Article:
The Loner Experiment

The scientists observe as they stare through the glass. Wondering if he feels trapped or comfortable in his habitat.

Sometimes he looks depressed, stressed, and urging for social interaction, but when we open the doors, he never leaves. Is he scared? Nervous? Anti-social? Scarred?

He looks through the glass with an imaginative look of life outside of his habitat.

This look is no stranger to him, but when he’s out he seems to often miss and desire the comfort of his home. Which comes to the hypothesis of, “Is he ever really happy where he is?”

Why does he feel this way? Why does he let this feeling stop him from experiencing life?

His habitat becomes a place of peace when his social cap is full, but then quickly becomes a jail of no bars when the cap is empty once again.

Research shows an increase in happiness in social situations, but only if it’s a comfortable setting, and even then, it only lasts for a little bit.

It’s as if even when he leaves the habitat, it stays with him mentally. Home must never be too far.

God forbid he gets put out of his element completely; he can then only operate with the presence of his peers which decreases instances of anxiety significantly, but not always.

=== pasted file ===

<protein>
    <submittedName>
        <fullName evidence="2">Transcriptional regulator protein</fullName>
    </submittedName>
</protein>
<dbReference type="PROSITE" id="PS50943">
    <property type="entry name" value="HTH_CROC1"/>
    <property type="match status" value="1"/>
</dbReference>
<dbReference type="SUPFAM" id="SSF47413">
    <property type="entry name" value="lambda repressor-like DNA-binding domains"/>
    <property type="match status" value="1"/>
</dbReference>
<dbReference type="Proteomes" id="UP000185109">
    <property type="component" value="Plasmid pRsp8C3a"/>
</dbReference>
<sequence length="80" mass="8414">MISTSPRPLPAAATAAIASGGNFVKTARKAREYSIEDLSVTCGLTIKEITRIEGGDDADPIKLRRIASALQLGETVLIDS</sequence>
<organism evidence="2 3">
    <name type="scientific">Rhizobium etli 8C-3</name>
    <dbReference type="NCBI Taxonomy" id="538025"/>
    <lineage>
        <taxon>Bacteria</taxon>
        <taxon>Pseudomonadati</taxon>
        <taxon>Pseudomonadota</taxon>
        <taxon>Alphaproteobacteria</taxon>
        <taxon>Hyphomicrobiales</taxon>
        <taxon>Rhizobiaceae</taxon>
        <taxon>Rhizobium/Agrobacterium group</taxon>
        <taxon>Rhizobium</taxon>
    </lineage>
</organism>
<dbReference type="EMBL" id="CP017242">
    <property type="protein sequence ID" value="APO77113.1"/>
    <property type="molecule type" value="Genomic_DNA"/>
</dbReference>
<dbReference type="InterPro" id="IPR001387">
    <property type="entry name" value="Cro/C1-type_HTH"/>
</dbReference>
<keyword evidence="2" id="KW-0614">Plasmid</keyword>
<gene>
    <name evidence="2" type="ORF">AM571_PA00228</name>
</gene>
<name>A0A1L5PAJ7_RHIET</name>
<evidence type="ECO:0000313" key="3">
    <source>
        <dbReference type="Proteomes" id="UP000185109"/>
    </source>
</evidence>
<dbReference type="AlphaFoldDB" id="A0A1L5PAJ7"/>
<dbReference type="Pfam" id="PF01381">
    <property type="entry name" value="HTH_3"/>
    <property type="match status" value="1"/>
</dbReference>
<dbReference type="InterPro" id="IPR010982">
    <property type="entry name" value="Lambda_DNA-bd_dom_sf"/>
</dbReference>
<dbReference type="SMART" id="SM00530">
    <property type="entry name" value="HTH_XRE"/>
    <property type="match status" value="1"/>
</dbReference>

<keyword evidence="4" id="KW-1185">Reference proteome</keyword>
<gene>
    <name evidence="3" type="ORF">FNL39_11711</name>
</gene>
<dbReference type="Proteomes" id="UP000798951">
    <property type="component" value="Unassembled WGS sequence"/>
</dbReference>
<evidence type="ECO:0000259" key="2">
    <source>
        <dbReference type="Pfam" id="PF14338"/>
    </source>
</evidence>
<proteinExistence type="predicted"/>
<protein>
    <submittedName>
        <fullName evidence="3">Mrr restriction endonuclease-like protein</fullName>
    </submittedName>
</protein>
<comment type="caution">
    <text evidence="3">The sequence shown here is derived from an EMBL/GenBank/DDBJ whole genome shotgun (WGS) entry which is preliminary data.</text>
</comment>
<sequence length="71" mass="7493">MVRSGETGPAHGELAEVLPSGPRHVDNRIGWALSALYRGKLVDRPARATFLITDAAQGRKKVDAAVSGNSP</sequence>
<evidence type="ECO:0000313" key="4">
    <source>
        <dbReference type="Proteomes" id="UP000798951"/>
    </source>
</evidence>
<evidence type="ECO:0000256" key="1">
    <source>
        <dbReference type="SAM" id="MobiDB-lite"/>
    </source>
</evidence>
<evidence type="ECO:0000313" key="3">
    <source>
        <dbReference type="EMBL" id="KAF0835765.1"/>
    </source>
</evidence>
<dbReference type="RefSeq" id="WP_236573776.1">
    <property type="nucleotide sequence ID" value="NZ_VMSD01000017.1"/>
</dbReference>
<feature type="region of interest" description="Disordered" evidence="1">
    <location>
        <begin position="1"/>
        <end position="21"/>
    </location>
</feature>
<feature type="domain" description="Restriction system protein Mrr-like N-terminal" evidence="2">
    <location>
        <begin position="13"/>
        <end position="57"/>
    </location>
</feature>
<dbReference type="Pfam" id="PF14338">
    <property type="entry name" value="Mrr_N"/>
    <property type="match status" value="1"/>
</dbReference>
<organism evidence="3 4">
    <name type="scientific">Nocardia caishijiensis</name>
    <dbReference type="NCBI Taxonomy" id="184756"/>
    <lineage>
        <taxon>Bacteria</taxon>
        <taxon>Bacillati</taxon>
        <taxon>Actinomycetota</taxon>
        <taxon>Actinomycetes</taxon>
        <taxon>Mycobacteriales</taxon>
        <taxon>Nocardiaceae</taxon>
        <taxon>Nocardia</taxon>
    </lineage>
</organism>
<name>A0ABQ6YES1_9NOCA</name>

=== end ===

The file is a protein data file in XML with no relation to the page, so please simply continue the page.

But how can we alleviate his attachment to his habitat? How do we get him to experience life? All he needs is at home, but somehow the look in his eyes are empty if he’s there for too long.

He’s relying on phone calls and game chats for human interaction, but rarely ever gets the feel of a real human connection.

We surveyed his associates, family, friends, and more. He is not hated. He is quite loved. But why does he seem to not feel loved? Is it all in his head? Why does he shine around his loved ones, but shiver when alone?

Sources say he has never truly been a lone soldier, but our trials show him choosing to fight his battles alone.

Through multiple days of research, we find that he turns to music, reading, games, exercise, candles, incense, and meditation for filling of his soul, all of which can and will be done inside his habitat. And although it enriches his soul and his mind, none of it tends to significantly effect his heart.

Wrapped up in a robe under 68 degrees in his habitat is almost like a way to keep a cold shoulder and refusing to warm up to what life has to offer him. Trapped in comfort.

We need more time for research, but we need to see results soon before what is broken can no longer be fixed.







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